If you hire independent contractors (ICs), you must be vigilant to ensure that government agencies never reclassify them as employees -- which could subject you to back taxes and penalties. That vigilance must begin even before an IC walks in the door. If you plan to hire an IC, here are two things you can do to make sure you get the relationship off on the right foot.
Independent Contractor Questionnaire
When you meet with a prospective IC for the first time, you should have the IC complete an independent contractor questionnaire. Design this questionnaire to elicit the sort of information that will establish that the IC is a separate business entity, not just an employee in IC's clothing. You'll want to know:
- whether the IC has a fictitious or assumed business name
- how the IC's business is structured (as a sole proprietorship, partnership, corporation, or limited liability company, for example)
- the IC's business address and phone number
- the number of people employed by the IC, if any
- any professional or business licenses the IC holds
- contact information for other companies for whom the IC has worked as an independent contractor
- how the IC markets his or her business (for example, Yellow Pages, advertising)
- whether the IC has an office separate from his or her home
- a description of the business equipment and facilities the IC owns
- whether the IC has business cards, professional stationery, and invoice forms, and
- a list of all of the types of insurance that the IC carries.
None of the answers to these questions will provide conclusive evidence that a worker is an employee or an IC. But taken together, this information will help you decide whether the worker is an independent businessperson whom you can safely treat as an IC.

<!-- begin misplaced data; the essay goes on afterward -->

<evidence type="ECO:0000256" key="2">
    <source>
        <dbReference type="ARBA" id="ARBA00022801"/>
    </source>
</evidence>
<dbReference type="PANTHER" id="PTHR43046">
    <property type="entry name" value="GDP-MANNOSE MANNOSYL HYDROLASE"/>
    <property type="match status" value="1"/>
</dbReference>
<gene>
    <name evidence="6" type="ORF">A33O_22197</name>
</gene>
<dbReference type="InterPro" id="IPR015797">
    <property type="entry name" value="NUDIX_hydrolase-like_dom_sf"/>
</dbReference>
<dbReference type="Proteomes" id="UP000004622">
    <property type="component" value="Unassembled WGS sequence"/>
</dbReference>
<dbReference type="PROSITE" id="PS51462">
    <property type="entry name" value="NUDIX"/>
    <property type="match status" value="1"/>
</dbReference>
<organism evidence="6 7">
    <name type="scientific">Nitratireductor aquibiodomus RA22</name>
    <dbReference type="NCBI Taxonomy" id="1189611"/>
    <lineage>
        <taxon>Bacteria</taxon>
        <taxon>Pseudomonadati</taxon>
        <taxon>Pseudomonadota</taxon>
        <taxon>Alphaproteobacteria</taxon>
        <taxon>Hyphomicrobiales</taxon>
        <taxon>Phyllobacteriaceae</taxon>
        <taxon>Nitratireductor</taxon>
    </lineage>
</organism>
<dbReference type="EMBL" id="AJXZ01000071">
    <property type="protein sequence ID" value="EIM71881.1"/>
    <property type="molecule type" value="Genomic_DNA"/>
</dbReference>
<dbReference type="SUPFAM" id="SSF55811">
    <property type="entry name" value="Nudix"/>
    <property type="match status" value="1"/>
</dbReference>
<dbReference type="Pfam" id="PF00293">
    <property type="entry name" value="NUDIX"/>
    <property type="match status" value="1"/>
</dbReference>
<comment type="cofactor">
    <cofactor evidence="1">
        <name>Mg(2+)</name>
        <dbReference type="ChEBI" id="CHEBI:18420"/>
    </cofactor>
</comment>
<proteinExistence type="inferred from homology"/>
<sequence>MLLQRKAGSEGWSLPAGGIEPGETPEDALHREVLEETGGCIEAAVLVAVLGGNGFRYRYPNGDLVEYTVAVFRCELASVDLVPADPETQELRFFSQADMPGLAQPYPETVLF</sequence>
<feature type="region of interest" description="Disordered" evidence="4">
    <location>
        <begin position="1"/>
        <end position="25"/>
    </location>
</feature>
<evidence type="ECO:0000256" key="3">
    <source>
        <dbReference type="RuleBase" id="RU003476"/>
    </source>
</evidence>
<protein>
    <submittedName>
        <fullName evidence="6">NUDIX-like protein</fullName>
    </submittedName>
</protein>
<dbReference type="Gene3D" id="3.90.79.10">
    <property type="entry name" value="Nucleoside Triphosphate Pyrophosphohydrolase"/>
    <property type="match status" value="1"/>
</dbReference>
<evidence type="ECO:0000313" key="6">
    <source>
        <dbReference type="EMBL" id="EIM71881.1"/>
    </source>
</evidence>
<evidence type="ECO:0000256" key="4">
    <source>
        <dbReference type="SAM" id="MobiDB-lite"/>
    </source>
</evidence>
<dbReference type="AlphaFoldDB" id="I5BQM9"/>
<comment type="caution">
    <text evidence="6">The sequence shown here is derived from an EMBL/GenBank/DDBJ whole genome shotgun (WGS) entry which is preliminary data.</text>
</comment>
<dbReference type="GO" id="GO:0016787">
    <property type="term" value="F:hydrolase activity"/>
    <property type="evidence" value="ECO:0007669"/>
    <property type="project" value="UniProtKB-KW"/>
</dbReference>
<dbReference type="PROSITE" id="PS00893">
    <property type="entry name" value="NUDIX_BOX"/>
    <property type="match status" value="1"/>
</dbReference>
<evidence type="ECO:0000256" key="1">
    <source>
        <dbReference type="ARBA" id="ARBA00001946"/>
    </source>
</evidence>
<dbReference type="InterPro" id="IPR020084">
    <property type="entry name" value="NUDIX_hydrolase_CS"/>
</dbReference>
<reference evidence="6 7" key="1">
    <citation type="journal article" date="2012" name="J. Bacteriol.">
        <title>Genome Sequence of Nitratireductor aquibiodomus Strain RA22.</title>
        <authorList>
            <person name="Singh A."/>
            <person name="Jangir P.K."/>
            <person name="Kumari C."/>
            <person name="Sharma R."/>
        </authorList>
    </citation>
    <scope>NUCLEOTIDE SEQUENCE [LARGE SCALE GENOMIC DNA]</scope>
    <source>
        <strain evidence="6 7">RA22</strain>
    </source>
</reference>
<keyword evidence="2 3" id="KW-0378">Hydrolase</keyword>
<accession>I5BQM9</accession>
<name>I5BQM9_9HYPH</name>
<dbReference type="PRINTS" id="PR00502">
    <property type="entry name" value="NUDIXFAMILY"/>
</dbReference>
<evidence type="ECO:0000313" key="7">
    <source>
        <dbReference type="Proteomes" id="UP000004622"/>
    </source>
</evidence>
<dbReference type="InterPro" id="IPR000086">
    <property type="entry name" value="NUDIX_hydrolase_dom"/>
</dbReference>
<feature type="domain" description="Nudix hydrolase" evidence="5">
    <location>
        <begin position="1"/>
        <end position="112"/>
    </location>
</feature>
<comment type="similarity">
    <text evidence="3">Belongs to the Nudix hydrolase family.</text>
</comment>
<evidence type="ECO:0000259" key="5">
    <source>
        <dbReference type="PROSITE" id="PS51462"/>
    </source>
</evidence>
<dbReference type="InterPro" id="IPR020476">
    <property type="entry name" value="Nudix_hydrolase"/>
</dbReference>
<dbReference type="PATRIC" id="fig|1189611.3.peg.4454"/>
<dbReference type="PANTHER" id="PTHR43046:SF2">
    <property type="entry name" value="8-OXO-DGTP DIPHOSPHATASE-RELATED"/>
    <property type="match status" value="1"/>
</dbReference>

Employment applications are for employees, not independent contractors. Don't ask an IC to complete one of your standard employment applications. Government agencies may use this as evidence that the IC is actually your employee. Make sure the term "independent contractor" appears prominently in the title of your questionnaire, to avoid any possible confusion.
Ask the IC to provide documents that will enable you to establish that the IC is a separate business entity, should the government ever decide to audit you. Make copies of all such documents and keep them in your files along with the questionnaire described above.
The documents you should request include the following:
- copies of the IC's business cards and stationery
- copies of any advertising that the IC has done, including advertising in the Yellow Pages
- a copy of the IC's White Pages business listing, if there is one
- if the IC is operating under a fictitious or assumed business name, a copy of the fictitious or assumed business name statement or application
- copies of any business or professional licenses
- certificates showing that the IC has insurance, including general liability insurance (and workers' compensation insurance if the IC has employees)
- a copy of the invoice form that the IC uses to bill for services
- if the IC rents business space, a copy of the office lease
- if the IC has employees, a document containing the IC's unemployment insurance number and Employer Identification Number
- copies of IRS Form 1099-MISC that other hiring firms have issued to the IC, and
- if the IC is a sole proprietor and will agree to hand them over, copies of the IC's tax returns for the previous two years showing that the IC has filed a Schedule C, Profit or Loss From a Business (which will show that the IC has been operating as an independent business).
Once you have reviewed the IC's questionnaire and documents, you will have to decide whether you can safely treat him or her as an IC -- or whether a government agency is likely to challenge that classification. For information on how government agencies decide whether a worker should be classified as an IC or an employee, see Independent Contractor or Employee: How Government Agencies Make the Call.
If you are satisfied that the worker qualifies as an IC, your next step is to create a written agreement detailing the terms of the project. For tips on drafting an agreement, see Put Your Independent Contractor Agreements in Writing.
If you have serious concerns that government agencies might classify the worker as an employee, you probably shouldn't court trouble by hiring the worker as an IC. Instead, you might consider hiring the worker as an employee -- or, you can thank the worker for his or her time and continue your search for a truly self-employed freelancer.
For detailed information working with independent contractors, freelancers and consultants, get Working With Independent Contractors, by Stephen Fishman (Nolo).